Search for Academy curators, collections managers, and research staff working to answer some of the world's most pressing scientific questions.
My research is focused on the processes that create biodiversity, especially in conditions of isolation. I am interested in the historic biogeography of the organisms that live in the Pacific Rim and its islands. Particularly, looking at the terrestrial invertebrates from remote volcanic archipelagos and islands from Patagonia.
For the past 30 years the major emphasis of my research has been the study of New World Acanthaceae (shrimp plants and their relatives). Although known in temperate regions primarily for showy ornamentals, the Acanthaceae are the 11th largest family of flowering plants (with more than 4,000 species) and a prominent element of many tropical regions. Mexico and Central America comprise a major center of diversity for this family.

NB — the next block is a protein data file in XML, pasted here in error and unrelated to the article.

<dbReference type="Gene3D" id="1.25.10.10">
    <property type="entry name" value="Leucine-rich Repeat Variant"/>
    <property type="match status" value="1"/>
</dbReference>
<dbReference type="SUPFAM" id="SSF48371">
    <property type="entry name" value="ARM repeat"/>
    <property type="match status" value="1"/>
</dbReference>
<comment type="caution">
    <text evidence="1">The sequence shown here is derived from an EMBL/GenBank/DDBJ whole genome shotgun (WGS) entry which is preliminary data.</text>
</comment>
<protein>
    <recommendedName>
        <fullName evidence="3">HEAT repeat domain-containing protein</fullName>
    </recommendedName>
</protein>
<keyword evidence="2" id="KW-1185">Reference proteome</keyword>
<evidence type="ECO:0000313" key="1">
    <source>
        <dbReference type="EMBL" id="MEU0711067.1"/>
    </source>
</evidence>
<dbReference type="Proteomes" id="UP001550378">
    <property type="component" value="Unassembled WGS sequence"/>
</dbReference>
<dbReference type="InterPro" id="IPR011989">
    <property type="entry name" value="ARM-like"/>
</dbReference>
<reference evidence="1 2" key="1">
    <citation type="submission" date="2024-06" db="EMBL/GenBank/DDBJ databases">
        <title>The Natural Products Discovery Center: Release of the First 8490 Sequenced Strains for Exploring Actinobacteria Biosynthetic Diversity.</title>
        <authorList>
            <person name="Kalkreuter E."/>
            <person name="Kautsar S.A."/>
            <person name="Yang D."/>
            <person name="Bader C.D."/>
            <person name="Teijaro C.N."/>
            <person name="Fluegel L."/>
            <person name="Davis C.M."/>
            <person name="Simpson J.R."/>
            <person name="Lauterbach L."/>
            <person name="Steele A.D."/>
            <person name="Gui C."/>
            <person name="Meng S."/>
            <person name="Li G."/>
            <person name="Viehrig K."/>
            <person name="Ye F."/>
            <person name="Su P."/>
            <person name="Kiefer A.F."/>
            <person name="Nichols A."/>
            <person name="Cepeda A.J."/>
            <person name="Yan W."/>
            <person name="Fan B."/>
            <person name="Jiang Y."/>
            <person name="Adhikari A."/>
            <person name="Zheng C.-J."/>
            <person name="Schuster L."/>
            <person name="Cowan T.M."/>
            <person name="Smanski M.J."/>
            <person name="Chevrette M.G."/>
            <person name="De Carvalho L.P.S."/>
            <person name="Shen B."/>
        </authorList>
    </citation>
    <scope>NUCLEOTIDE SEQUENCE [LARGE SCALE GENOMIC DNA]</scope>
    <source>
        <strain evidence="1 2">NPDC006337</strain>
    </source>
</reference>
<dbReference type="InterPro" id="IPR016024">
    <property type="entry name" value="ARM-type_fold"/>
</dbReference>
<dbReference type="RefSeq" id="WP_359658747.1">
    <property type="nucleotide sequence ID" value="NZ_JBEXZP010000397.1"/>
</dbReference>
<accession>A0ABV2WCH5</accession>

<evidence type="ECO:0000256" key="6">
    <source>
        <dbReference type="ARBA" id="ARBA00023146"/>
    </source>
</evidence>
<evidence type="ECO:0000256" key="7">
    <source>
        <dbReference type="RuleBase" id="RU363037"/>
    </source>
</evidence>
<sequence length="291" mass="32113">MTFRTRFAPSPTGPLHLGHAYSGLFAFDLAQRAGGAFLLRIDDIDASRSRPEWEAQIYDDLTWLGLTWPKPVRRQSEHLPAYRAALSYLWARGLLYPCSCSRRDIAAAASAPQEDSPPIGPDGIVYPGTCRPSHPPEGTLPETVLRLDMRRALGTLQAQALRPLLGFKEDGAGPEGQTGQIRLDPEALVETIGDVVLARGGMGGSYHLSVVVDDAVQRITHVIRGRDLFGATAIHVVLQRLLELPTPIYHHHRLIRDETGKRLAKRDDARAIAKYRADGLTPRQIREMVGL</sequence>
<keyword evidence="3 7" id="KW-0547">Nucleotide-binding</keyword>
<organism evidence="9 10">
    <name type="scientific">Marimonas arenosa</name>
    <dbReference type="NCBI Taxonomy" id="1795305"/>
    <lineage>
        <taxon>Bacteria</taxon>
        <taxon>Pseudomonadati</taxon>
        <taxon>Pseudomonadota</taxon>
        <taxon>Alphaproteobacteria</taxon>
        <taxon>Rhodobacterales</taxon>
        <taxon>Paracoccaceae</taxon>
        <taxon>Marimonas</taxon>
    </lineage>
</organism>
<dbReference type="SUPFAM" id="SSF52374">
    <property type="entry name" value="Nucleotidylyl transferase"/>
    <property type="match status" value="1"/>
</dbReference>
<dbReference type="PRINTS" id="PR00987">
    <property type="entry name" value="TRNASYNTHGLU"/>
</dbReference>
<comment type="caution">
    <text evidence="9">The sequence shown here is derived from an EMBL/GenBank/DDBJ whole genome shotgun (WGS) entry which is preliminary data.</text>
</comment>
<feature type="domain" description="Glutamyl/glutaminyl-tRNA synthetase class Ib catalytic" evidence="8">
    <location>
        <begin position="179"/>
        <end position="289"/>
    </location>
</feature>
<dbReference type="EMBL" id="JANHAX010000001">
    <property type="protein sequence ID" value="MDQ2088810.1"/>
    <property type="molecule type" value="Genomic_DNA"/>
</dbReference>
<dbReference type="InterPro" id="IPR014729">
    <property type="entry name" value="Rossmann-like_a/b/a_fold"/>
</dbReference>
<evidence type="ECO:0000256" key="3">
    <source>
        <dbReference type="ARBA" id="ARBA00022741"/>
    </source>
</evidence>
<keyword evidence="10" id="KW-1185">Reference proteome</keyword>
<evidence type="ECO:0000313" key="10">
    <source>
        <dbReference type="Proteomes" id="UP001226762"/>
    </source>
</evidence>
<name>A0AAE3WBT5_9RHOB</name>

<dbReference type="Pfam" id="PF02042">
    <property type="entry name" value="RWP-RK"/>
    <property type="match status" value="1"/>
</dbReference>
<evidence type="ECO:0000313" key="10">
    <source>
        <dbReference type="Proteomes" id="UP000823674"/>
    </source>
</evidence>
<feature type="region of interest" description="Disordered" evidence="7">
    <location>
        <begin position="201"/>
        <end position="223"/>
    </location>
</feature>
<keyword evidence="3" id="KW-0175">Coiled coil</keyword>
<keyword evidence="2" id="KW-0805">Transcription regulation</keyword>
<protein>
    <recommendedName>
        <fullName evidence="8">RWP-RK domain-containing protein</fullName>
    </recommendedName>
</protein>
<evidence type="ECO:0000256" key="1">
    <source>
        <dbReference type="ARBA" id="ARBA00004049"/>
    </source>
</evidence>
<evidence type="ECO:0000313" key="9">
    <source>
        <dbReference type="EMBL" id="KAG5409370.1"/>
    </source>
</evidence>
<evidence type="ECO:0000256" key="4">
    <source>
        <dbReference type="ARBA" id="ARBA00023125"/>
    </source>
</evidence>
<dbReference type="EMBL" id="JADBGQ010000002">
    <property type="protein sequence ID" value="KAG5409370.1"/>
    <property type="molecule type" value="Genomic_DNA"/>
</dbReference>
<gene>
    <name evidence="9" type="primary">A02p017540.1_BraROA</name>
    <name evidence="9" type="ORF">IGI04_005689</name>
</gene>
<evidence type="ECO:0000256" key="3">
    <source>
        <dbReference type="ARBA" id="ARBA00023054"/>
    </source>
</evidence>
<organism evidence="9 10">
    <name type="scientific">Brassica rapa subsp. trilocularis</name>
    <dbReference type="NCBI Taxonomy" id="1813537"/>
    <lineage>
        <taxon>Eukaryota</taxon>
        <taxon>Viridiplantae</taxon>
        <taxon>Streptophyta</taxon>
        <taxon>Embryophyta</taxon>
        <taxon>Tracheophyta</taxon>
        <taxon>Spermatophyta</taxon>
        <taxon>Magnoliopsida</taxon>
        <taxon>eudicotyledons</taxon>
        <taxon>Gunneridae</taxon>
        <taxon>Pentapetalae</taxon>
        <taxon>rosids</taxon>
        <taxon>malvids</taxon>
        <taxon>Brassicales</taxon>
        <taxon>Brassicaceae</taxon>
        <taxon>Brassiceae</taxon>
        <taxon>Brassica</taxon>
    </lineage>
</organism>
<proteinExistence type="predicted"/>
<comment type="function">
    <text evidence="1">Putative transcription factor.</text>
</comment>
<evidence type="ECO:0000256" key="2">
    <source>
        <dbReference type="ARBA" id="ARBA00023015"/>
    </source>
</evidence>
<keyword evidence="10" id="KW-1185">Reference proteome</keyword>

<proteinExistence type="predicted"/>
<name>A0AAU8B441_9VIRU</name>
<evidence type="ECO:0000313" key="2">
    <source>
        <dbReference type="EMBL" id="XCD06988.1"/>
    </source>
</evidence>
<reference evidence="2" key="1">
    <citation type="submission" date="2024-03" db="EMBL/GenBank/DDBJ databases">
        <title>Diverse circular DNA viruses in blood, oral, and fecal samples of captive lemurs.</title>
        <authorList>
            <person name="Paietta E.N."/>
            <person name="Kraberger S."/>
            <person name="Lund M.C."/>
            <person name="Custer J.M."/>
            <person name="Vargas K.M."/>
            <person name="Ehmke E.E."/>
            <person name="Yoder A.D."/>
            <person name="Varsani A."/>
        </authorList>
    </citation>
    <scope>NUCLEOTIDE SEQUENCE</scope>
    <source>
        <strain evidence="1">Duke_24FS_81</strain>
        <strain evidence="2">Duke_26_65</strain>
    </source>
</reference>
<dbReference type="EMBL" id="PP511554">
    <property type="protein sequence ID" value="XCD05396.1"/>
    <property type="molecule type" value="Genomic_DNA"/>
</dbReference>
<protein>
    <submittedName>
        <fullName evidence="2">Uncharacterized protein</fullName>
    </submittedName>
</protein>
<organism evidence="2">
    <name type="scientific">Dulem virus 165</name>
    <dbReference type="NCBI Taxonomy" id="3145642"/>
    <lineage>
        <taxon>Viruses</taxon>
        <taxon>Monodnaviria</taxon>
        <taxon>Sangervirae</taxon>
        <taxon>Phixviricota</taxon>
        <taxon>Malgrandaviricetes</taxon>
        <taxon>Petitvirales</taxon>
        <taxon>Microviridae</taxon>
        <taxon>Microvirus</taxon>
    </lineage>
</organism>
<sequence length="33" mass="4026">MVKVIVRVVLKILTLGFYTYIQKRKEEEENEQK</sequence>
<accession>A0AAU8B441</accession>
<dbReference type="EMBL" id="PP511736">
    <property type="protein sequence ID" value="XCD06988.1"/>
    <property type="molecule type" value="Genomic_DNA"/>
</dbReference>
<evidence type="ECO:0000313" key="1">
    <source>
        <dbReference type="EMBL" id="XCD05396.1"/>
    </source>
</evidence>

My primary research goals are directed toward understanding how the functional and trait diversity of marine fauna changed during and after events of major environmental disturbance, such as mass extinctions. I am currently working on modelling the functional and trophic dynamics of Mesozoic marine food webs.
I am interested in ecology and evolution, and most of my work has focused on birds and more recently mammals. Our department of birds and mammals conducts research on local marine mammals, collaborates with US Fish and Wildlife for important surveys of public lands, and we do a variety of research ranging from studying why birds fly into windows in urban settings to how toxic birds acquire and use poisons for defense to using genetics to study relationships among species of animals (and more...) We currently have students in the lab ranging from high school, Masters students, PhD students